Faith – Blessed

By Pastor Jerry Donovan

Jesus is pronouncing a blessing on the people who have gathered to hear him as he begins to teach in Matthew 5:1-12. His purpose for blessing them is to teach them to think differently about the way the world works because of what he is teaching and doing. He is describing how we are to live as God’s people in this world; not simply by calling attention to all the many ways God has blessed us personally; but by being a blessing for others.

This was a radically new teaching for the people in Jesus’ day. In the ancient world, many people believed strongly in cause and effect. They believed that if they were good people who followed God’s commandments, worked hard, and tried to do their best in all circumstances, God would reward them with good health, food to eat, stable jobs, happy families, and prosperity. Likewise, they believed that God punished the sinful with illness, poverty, imprisonment, blindness, divorce, and other personal tragedy. All who suffered did so as the consequence of their own bad behavior because suffering was understood as punishment for sin.

But Jesus is saying it doesn’t work like that in the kingdom of God. It isn’t that we are wrong to feel blessed when something goes our way. But when things do not go our way, that does not mean God is punishing us either. God’s kingdom is a whole different playing field brought by the God in the flesh of Jesus Christ.

In this new kingdom that Jesus is showing us, God blesses the saints and sinners alike. Jesus offers a blessing on the poor in wallet and the poor in spirit. He blesses the blind, the lame, the imprisoned, the outcast. He blesses the leper and the prostitute. He blesses the murderer and the thief and the adulterer. He blesses the Jews and the Christians, the Muslims and the Hindus, and the Buddhists. He blesses the Democrats, and the Republicans, and the Independents alike. In Christ, God’s blessing does not discriminate. God’s blessing is for all.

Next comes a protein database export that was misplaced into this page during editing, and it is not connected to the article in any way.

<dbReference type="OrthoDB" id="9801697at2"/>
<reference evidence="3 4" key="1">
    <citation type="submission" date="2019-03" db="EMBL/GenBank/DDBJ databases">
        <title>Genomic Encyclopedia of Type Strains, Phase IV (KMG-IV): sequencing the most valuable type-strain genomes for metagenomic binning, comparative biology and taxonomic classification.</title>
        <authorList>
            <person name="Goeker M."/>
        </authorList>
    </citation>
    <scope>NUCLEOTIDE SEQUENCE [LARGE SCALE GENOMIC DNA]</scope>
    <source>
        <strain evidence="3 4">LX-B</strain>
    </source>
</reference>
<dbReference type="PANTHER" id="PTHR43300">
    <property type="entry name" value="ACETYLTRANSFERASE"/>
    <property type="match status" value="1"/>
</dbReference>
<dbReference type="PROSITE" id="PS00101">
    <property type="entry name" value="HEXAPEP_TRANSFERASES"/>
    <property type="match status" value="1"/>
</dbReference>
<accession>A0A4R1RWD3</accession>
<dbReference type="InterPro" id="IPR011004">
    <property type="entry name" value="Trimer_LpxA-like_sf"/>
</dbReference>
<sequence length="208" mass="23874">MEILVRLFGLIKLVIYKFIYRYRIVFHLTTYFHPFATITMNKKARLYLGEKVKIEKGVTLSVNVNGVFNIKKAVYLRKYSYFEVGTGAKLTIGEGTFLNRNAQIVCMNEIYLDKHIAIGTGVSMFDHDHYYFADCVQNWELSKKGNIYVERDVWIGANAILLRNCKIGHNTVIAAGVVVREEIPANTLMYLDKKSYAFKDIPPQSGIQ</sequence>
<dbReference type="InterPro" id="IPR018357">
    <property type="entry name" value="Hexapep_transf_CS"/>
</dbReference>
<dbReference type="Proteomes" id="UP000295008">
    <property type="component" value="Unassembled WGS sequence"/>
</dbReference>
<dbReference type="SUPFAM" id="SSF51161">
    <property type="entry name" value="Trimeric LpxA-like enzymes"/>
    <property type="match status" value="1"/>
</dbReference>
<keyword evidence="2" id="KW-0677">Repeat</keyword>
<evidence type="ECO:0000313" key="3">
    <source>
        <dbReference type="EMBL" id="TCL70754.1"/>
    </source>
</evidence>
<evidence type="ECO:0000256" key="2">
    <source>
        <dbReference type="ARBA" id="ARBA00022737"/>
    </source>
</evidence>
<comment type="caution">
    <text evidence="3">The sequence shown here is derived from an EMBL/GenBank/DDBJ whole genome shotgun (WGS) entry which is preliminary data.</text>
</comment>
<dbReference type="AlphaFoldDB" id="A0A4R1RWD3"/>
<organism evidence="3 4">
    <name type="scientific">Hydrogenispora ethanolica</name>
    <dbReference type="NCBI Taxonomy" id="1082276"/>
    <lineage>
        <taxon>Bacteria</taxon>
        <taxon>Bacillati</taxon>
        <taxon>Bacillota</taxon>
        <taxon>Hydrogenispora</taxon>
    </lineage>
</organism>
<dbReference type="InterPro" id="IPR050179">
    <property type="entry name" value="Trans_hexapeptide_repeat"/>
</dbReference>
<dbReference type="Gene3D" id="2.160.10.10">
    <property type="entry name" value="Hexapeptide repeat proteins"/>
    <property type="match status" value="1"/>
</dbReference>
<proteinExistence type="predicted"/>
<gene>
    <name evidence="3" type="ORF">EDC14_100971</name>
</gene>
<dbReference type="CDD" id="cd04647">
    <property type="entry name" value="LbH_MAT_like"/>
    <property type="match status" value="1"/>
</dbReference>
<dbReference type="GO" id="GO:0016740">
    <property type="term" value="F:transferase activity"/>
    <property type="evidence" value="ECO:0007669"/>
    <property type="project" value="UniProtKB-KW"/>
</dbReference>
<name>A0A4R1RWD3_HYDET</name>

Now that’s good news, don’t you think? It means that no matter who you are or what you have done, you are blessed and you are welcomed into God’s family, and there is nothing you can do, ever, to lose God’s love, affirmation, and blessing.

His teaching stands against conventional wisdom that happy are the rich, happy are those who exercise power over others, happy are those who are proud, not meek, happy are those who have no hunger or thirst for anything, and who are confident of their own righteousness.

The most striking contradiction is to the ancient and modern virtue of heroism in battle: blessed are the warriors, blessed are the victorious in war. With Jesus, the blessed are the peacemakers, for they will be called the children of God. When you look at the present from the point of view of the future, blessing is for those who suffer for the sake of righteousness, goodness and peace.

That’s the invitation of the “Beatitudes.”

So do you hear him? Can you hear him speaking to you? Can you hear him saying, “YOU ARE BLESSED”?

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